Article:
A Music Video Will Naturally Show Exotica, Not Infrastructure Development

Beyonce in Coldplay's latest video

Beyonce in Coldplay’s latest video

The man who handled the India-end of the new Coldplay video, Hymn for the Weekend is amused by the controversies surrounding it and calls them “ridiculous.” “It’s a music video, not a documentary—of course it will show exotica and not India’s infrastructure development,” says Roopak Saluja, CEO of The 120 Media Collective, which was the line producer in Mumbai during the making of the video.

The video, posted on YouTube on January 29, has already garnered over nine million views and has been almost totally filmed in Mumbai. It opens with a shot of a peacock and then moves on to sadhus, holi, a ride in the city’s famed kaali-peeli taxi, fishermen’s boats, Mumbai’s street life and even an old cinema — many of the exotic, and some say cliched, images of the city are very much there. Chris Martin sings in different locations, while Beyonce is seen on posters and on movie screens, starring in a film called Rani

While the general consensus has been favourable, critics have said it panders to the usual stereotypes about India in bright hues. “Cultural appropriation” is another charge that has been thrown at it, referring to the Indian finery worn by Beyonce, who makes an appearance in the 4 minute 20 second song. Indian actor Sonam Kapoor also plays a small part in it. The video has been directed by Ben Mor.

“These are images of India after all, what’s wrong with that? A video like this is not going to show airports, bridges and the like. Someone even said, why have they shown a single screen cinema and not IMAX, as though viewers anywhere care that India has IMAX,” says Saluja, whose company worked closely with the producers in identifying locations.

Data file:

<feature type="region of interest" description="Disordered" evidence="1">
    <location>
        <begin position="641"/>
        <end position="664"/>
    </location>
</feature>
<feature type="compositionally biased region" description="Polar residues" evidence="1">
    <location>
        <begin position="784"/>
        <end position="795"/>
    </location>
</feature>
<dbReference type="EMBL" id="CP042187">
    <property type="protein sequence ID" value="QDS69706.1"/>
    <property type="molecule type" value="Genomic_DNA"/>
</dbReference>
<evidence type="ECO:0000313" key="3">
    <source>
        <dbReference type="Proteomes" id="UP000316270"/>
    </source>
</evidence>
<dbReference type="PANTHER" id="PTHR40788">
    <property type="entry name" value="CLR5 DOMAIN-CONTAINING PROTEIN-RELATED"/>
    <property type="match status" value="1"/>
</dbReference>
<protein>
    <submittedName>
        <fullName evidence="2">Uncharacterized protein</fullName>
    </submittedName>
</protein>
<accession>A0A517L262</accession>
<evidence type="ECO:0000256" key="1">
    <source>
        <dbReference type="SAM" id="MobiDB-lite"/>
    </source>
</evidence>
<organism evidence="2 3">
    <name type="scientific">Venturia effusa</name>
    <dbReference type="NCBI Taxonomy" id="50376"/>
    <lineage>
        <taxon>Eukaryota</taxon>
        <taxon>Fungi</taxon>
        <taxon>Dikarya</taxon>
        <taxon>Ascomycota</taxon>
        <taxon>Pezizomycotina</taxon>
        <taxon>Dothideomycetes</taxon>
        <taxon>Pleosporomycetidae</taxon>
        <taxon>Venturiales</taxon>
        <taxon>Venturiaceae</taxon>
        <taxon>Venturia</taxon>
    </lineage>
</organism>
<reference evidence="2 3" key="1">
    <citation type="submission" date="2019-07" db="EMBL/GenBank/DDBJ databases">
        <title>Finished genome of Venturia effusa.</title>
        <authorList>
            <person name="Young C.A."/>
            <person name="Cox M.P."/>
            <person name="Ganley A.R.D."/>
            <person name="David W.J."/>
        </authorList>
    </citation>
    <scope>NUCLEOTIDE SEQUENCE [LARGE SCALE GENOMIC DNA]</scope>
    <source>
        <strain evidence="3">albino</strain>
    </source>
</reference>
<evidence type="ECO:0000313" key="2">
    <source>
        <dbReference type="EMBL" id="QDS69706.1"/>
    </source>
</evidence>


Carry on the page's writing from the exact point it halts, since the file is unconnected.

“The whole thing was shot in three or four days. Many locations were picked on the fly. If they looked colourful, they were shot. The sadhus on the street were visually interesting, so they were included” Saluja says while some have criticised it, large numbers of people have praised it for its aesthetic values. “But it’s the vocal criticism that gets amplified and then picked up by the media, Indian and international, which is always looking for such stories. Intriguingly, the taxi Martin rides in was designed by Pakistan artist Samiya Arif as part of an art project.

The idea for a Coldplay video in India was developed after lead singer Chris Martin’s visit to India last year, when he did an impromptu gig at a Delhi pub. While fans were enthralled, Martin fell in love with India and decided to film a video here. His team contacted Saluja and it was on.

There has been no official reaction from Coldplay but Saluja says the feedback from the fans has been overwhelmingly positive. “People have been appreciating the video for what it is and it’s a great song too.”

  • forsanity

    A very well executed video with Mumbai and India in its raw and exotic form. What the critics forget is that when a foreigner comes to India, what they fall in love with is the color, the exotic decorations and beauty of the mundane things like taxis, and street art accentuated by the ancientness and history of the place. That is what strikes the eye and make the whole country endearing. The strange (to a foreigner’s eye) and colorful religious and non-religious functions add to the exotic nature of the whole thing. Not the swanky airports, bridges and steel and glass buildings. They are there all over the world. In fact people will be worried if these did not exist. Not awed by them. So, critics just chill and and enjoy the video. Unlike Bollywood movies that recreate their slums with clean cut cardboard sets and phenyl drenched sewage, this is very raw and natural. Great work by the team. Didn’t get excited by the song though.